They say laughter is the best medicine, and they might actually be right. And if laughter really is tops in a well-supplied medicine cabinet, then Cat's Cradle is easily the one of the most potent forms of the drug on the market today. Don't worry, though. Shmoop has its prescription pad at the ready, and some of us are even doctors.
Although maybe not the kind you'd want to call in an emergency. Unless you were having a literary emergency.
Anyway, Cat's Cradle dropped into bookstores in 1963. It was the fourth book by the one-and-only Kurt Vonnegut. While no means a runaway success, the novel was a turning point in Vonnegut's career, because it drew more attention than any of his previous works. Graham Greene even called it one of the three best novels of that year. Pretty soon, students on college campuses all across the nation were telling their professors to check out this Vonnegut guy (Source).
The novel tells the story of one John, um, something-or-other. His last name's unimportant. What is important is that he starts the novel attempting to write a novel chronicling what important Americans were doing the day the atomic bomb dropped on Hiroshima. John's research focuses on Felix Hoenikker and his family, leading him to unknowingly discover the existence of Hoenikker's deadly invention, ice-nine.
Although John eventually gives up on his book, it sets him on the path toward a chance encounter with ice-nine and the end of the world as we know it.
And he does, in fact, feel mostly fine.
Vonnegut's story may look to be another tale mixing equal parts comedy and apocalyptic woe, but that's just the sugary coating to help the medicine go down. The medicine? Biting satire about the ability of scientific and technological progress to actually, you know, offer progress. The heart of this satire revolves around a concern of scientific and technological progress. That was pretty serious stuff in the '60s, when the atomic bomb was looming over humanity's head like the axe of an executioner with a twitchy arm.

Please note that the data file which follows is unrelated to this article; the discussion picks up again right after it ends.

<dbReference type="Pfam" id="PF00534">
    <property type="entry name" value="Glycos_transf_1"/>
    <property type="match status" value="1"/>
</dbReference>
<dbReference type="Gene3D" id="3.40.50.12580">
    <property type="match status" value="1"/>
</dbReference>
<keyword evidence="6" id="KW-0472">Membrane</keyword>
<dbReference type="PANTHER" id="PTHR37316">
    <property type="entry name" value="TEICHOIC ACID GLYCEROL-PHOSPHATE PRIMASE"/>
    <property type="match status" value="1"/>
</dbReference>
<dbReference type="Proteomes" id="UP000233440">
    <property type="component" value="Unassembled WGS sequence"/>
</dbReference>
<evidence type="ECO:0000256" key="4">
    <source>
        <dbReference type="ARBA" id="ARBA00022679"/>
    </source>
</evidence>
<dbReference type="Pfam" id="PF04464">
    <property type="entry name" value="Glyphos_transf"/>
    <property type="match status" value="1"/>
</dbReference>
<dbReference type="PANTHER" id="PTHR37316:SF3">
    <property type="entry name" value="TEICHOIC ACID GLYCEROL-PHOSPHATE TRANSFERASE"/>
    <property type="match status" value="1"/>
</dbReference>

No wonder the novel was (and is) so controversial. Thanks to Vonnegut's hilarious prose, it also remains a quirky and engaging work of satire. And like all forms of satirical medicine, this one will cure what ails you—although the side effects may include upset stomach, nausea, uncontrollable rage, laughter aches, and death.
Always read the warning label.
Why Should I Care?
Since the dawn of time… okay, that's a bit exaggerated. (Pro tip, Shmoopers: never start your papers that way; your teachers will love you for it.)
Since at least the trial of Galileo (that's better), science and religion have been arguing over whose way of understanding the world is better. Just take the continued bickering over the theory of evolution. The debate has become an intrinsic part of our culture—and Cat's Cradle has its own take on the issue.
Opponents of religion might say that religion is nothing but a pack of lies. In response, Kurt Vonnegut gives them Bokononism, a religion that freely admits that it's a … pack of lies. But it's still a good thing. Its lies help John, his friends, and the natives of San Lorenzo through what amounts to a pretty miserable existence.
And what about opponents of science? People who might insist that science doesn't offer the only path to truth? In Cat's Cradle, the question isn't whether or not science is true—it is, always—but whether it can actually contribute to humanity's progress. If science helps people live better lives, great; but if science creates something that harms or kills people—like the atomic bomb or ice-nine—then it's pointless.
Or worse than pointless.
Should you agree with the worldview as presented by Cat's Cradle? Well, that's up to you. But you should still care about Cat's Cradle, because it really does present an original, honest way to see some of our culture's largest problems in a light distinct from the typical "us versus them" mentality. And maybe that mentality is finally catching on.